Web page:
Rep. Zeldin’s Bipartisan Stress Test Improvement Act, to Safeguard Capital and Protect Consumers, Passes House | Congressman Lee Zeldin

Rep. Zeldin’s Bipartisan Stress Test Improvement Act, to Safeguard Capital and Protect Consumers, Passes House

April 11, 2018
Press Release

WASHINGTON - Congressman Lee Zeldin (R, NY-1), member of the House Financial Services Committee, issued the following statement after his bipartisan legislation, the Stress Test Improvement Act (H.R. 4293), passed the House of Representatives this afternoon by a vote of 245 to 174:

“Far too many aspects of our nation’s financial institutions are shrouded in secrecy and free from public accountability and oversight, hurting the hard working men and women who rely on them to buy their first home, start a small business and plan their retirement. Stress tests are a financial analysis performed internally by financial institutions or externally by a regulator to ensure financial institutions can withstand stressful economic conditions, in an effort to protect the everyday customers they serve.

“However, the Federal Reserve is not required to inform financial institutions of the criteria on which they will be analyzed, creating regulatory uncertainty for these organizations and increased compliance costs that stymy their ability to improve fiscal soundness. Ensuring these tests are done right, with fairness and objectivity, is essential for protecting depositors and the overall financial system. This bipartisan legislation I introduced, co-sponsored by Democratic Congressman David Scott of Georgia, bridges the gap between the Federal Reserve and financial institutions, lifting the shroud of secrecy, conducting stress tests based on real world information and safeguarding affordable and reliable access to capital for the American people.”   

House Majority Leader Kevin McCarthy said, “Dodd-Frank is based on the assumption that uniform Washington rules can be imposed on a diverse nation. This failed idea has harmed a countless number of community banks, which in turn hits all the families and small businesses who depend on them for financing. Today, with the leadership of Representative Lee Zeldin, the House is continuing to fight to provide certainty for financial institutions and the people who rely on them. Sound financial institutions are a cornerstone to growing communities, and this bill will ensure that regulation is based on actual risks and tailored to ensuring the safety of consumers. I thank Lee for his hard work on this bill.”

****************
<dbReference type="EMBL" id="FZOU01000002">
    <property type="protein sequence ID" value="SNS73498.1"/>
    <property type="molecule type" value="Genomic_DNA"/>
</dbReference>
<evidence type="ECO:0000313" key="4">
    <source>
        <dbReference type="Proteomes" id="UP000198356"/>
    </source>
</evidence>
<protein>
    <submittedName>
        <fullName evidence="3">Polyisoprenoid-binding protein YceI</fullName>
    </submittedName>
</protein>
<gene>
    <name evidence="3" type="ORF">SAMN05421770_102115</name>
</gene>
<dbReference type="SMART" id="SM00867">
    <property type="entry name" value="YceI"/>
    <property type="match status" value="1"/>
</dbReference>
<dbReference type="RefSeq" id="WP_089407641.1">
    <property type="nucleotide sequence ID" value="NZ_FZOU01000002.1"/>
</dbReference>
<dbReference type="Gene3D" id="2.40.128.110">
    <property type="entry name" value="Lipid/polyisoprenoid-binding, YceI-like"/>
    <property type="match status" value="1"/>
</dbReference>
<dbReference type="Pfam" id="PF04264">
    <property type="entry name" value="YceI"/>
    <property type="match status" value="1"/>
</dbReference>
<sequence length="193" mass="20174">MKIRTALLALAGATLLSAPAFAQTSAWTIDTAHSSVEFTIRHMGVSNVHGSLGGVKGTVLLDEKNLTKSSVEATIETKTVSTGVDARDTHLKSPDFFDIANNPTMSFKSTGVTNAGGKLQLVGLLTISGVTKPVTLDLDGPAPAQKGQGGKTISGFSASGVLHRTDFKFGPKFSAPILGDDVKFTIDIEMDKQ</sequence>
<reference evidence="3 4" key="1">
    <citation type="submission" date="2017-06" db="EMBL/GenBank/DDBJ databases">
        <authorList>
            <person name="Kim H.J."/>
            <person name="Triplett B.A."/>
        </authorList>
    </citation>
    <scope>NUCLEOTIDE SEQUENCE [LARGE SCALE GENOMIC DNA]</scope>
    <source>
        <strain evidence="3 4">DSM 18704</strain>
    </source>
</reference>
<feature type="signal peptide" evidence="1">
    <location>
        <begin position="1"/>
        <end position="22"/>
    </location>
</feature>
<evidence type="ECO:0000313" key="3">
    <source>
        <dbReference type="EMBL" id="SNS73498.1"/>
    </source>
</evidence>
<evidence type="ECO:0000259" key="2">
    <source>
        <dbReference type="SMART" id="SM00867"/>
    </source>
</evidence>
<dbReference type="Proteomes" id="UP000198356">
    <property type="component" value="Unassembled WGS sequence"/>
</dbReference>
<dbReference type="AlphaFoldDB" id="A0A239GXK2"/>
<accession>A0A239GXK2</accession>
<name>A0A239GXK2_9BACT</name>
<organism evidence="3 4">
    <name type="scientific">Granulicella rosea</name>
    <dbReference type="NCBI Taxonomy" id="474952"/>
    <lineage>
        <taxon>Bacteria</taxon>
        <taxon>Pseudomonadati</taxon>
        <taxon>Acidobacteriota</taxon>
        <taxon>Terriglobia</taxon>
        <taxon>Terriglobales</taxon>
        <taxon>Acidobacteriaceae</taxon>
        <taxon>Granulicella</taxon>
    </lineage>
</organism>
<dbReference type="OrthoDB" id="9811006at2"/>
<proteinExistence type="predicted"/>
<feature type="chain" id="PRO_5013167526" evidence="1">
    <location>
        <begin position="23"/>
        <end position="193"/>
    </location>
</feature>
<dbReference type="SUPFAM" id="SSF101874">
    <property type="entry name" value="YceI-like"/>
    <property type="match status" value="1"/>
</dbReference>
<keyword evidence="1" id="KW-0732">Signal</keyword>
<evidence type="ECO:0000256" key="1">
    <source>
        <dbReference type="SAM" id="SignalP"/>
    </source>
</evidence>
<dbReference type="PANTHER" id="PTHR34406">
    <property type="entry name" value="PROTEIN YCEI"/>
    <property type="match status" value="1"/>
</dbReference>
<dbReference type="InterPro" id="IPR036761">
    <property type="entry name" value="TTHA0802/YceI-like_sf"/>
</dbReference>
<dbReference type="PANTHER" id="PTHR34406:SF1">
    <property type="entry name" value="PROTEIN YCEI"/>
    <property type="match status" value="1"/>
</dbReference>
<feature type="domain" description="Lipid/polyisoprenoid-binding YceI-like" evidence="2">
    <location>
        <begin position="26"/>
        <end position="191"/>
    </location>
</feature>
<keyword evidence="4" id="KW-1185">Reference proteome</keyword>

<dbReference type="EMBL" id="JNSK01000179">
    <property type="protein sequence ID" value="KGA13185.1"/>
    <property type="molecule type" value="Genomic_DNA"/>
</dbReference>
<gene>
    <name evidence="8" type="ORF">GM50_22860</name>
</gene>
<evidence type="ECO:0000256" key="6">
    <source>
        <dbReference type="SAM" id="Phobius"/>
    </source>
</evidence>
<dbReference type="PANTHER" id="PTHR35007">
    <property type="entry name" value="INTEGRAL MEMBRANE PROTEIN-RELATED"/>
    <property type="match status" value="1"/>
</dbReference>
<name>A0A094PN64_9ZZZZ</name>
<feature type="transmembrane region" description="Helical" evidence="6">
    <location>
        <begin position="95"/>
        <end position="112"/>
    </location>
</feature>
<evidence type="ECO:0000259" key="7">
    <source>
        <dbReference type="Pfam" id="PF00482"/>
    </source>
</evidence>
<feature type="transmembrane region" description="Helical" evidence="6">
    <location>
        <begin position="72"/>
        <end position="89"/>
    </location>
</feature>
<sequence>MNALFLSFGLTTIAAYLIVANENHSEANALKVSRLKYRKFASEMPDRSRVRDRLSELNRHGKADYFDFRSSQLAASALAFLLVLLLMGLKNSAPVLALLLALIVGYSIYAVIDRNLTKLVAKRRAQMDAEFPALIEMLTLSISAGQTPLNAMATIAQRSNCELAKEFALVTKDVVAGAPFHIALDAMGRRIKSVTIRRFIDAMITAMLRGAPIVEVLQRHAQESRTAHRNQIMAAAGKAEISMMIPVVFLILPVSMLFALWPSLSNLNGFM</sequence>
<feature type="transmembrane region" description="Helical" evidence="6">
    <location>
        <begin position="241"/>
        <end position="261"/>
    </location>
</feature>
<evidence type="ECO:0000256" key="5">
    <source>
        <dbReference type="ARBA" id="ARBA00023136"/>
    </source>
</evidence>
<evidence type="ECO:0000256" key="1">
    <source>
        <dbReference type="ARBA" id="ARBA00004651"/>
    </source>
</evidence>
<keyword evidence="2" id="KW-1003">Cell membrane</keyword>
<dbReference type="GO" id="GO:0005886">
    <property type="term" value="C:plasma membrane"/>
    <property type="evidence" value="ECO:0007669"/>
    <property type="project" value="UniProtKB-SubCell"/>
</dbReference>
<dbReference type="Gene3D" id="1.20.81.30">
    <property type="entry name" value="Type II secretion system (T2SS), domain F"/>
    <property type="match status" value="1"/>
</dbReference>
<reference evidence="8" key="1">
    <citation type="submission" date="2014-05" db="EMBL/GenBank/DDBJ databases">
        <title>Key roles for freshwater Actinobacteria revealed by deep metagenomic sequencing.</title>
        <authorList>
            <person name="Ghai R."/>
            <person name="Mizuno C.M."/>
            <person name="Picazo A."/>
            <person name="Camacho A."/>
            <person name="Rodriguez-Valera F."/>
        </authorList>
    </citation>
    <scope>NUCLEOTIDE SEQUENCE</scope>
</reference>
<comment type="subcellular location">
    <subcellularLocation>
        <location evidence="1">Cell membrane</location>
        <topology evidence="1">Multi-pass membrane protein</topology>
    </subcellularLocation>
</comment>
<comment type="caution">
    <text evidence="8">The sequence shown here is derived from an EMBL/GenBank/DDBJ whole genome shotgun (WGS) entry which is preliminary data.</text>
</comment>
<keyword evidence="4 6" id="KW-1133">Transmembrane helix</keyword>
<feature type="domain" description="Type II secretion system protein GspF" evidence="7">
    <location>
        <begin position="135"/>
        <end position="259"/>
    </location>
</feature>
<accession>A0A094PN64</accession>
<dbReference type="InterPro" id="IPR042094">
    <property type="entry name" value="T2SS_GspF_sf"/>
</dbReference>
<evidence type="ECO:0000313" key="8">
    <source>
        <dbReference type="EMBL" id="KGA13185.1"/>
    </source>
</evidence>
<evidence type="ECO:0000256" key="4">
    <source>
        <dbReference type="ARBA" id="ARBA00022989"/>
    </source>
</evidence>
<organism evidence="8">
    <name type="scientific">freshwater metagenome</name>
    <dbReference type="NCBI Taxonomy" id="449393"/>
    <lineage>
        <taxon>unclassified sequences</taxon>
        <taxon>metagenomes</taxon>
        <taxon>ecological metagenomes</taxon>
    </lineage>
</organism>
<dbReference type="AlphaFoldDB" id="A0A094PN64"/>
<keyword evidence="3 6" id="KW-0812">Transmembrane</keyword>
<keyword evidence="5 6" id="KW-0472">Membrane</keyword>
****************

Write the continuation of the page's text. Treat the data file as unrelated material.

Congressman David Scott (D, GA-13) said, “I want to thank Mr. Zeldin for working with me to amend and help pass this important bill.  I think every Financial Services Committee member wants to have an honest debate about how we can improve CCAR and this bill starts that conversation. We must always look at our rules and regulations and make sure they are working as intended.  And this bill with my amendment included, is a first step in making small tweaks to streamline the work our regulators are doing, so that we are still adequately protected from the next financial crisis.”

The Stress Test Improvement Act of 2017 improves the stress test process, by allowing bank holding companies to conduct the stress tests on an annual rather than semiannual basis. This bill also reduces the number of required supervisory scenarios - the type of stress tests mandated by federal regulators - from three to two, to include the baseline and severely adverse scenarios. Under this legislation, the Federal Reserve is also prohibited from objecting to a bank holding company’s capital plan solely on the basis of qualitative deficiencies.

A stress test is a financial analysis performed internally by a financial institution or done externally by a regulator to assess if a bank can withstand stressful economic conditions. Stress tests, when done correctly, are an important way for banks and regulators to understand the ability of financial institutions to survive a contracting economy or weather a major economic storm like a recession. Ensuring that these tests are done right, with fairness and objectivity, is essential for protecting depositors and the overall financial system.